Allegheny senior Emily Forner (Beaver, Pa./Beaver) has been named to the College Sports Information Directors of America (CoSIDA) Google Cloud Women’s Track/Cross Country Academic All-America First Team.
The Phi Beta Kappa and Chi Alpha Sigma honor society member graduated with a 3.79 GPA while majoring in Global Health Studies and holding double minors in French and Biology. She was Allegheny’s representative as the 2018-19 NCAC Scholar-Athlete of the Year and received the College’s Student-Athlete of the Year and Senior Achievement Awards.
Forner becomes the 38th Academic All-American in Allegheny history, and the second to represent the Gator women’s track & field and cross country programs, joining 1995 selection Jennifer Eddy. The recent graduate represents the 13th First Team honoree at Allegheny and the only selection on the women’s side from the North Coast Athletic Conference (NCAC) this year.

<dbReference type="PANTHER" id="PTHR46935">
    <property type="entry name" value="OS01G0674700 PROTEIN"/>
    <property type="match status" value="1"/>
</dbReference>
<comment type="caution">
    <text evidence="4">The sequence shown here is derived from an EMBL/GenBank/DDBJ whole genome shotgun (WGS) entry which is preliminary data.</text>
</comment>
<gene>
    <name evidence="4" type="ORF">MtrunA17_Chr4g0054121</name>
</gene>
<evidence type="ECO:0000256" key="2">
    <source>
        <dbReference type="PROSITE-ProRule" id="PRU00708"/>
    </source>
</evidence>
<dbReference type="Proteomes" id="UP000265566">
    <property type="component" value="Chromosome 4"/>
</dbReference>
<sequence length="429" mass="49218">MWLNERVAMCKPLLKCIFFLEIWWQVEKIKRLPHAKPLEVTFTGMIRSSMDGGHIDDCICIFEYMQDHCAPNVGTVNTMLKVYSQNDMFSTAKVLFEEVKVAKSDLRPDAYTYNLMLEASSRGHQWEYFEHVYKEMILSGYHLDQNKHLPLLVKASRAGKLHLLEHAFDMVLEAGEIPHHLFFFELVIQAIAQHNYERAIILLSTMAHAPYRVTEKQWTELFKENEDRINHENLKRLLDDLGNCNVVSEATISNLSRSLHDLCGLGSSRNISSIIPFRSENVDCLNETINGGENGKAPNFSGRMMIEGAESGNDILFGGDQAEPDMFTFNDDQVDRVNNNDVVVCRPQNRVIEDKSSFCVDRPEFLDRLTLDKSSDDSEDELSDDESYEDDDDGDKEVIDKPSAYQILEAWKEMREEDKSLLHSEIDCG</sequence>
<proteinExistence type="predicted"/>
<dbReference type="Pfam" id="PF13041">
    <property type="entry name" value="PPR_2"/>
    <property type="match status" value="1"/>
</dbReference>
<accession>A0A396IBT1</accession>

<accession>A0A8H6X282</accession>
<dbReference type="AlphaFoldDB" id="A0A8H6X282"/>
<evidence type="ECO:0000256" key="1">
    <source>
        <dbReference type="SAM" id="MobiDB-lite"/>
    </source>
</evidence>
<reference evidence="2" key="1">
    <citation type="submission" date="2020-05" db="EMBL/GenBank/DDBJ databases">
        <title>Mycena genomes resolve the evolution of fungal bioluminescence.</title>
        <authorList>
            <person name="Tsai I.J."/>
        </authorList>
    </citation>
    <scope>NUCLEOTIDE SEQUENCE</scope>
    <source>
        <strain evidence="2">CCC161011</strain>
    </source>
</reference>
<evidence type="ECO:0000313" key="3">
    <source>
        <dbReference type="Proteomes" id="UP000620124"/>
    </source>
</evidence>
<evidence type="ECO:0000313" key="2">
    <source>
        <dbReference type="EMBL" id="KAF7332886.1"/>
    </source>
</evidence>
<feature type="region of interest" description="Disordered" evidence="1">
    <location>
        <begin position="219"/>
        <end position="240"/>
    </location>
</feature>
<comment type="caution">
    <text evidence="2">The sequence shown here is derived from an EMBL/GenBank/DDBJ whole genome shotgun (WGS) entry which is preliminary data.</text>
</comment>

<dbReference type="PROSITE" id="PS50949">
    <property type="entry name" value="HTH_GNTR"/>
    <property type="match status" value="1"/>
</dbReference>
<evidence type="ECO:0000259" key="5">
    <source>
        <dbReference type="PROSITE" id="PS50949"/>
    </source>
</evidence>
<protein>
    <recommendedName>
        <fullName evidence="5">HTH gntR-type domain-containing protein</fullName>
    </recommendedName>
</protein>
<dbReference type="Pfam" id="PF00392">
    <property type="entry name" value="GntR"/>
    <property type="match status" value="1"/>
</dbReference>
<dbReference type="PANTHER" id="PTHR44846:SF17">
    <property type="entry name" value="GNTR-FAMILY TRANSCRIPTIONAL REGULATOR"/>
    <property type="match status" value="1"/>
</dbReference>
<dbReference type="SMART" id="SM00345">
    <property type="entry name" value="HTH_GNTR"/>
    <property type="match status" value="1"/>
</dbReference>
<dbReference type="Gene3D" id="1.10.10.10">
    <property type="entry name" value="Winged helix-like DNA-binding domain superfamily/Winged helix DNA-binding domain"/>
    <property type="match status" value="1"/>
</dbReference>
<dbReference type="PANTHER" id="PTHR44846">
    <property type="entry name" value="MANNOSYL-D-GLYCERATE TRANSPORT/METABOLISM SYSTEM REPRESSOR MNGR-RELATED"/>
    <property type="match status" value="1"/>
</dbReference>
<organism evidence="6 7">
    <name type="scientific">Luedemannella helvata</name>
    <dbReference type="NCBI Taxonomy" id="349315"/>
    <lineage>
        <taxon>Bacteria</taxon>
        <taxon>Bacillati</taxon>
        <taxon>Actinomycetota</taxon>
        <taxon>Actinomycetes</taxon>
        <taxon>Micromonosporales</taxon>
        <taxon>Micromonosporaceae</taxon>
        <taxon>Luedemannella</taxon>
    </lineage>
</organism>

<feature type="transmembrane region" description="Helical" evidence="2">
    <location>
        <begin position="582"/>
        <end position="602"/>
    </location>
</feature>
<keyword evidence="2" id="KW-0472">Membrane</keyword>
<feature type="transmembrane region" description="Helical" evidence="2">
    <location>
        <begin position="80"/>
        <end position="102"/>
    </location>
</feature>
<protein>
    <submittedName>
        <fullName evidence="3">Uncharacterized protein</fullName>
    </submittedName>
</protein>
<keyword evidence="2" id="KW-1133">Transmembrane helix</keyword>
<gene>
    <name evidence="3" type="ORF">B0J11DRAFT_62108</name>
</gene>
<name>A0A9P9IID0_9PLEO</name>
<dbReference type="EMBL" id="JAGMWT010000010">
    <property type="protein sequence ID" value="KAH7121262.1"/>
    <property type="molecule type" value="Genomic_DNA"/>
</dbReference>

Forner was the national champion in the indoor 3,000-meter run this winter and an All-American in cross country during the fall (finishing ninth). In the spring, she was named the Great Lakes Region Women’s Track Athlete of the Year by the United States Track & Field and Cross Country Coaches Association (USTFCCCA). The senior turned in the fastest outdoor 5,000-meter time in Division III this season as she became a national qualifier for the eighth time (four cross country, two indoor, two outdoor). Forner competed in five NCAC events this year and won all of them: cross country, indoor mile and distance-medley relay and outdoor 1,500-meters and 5,000-meters.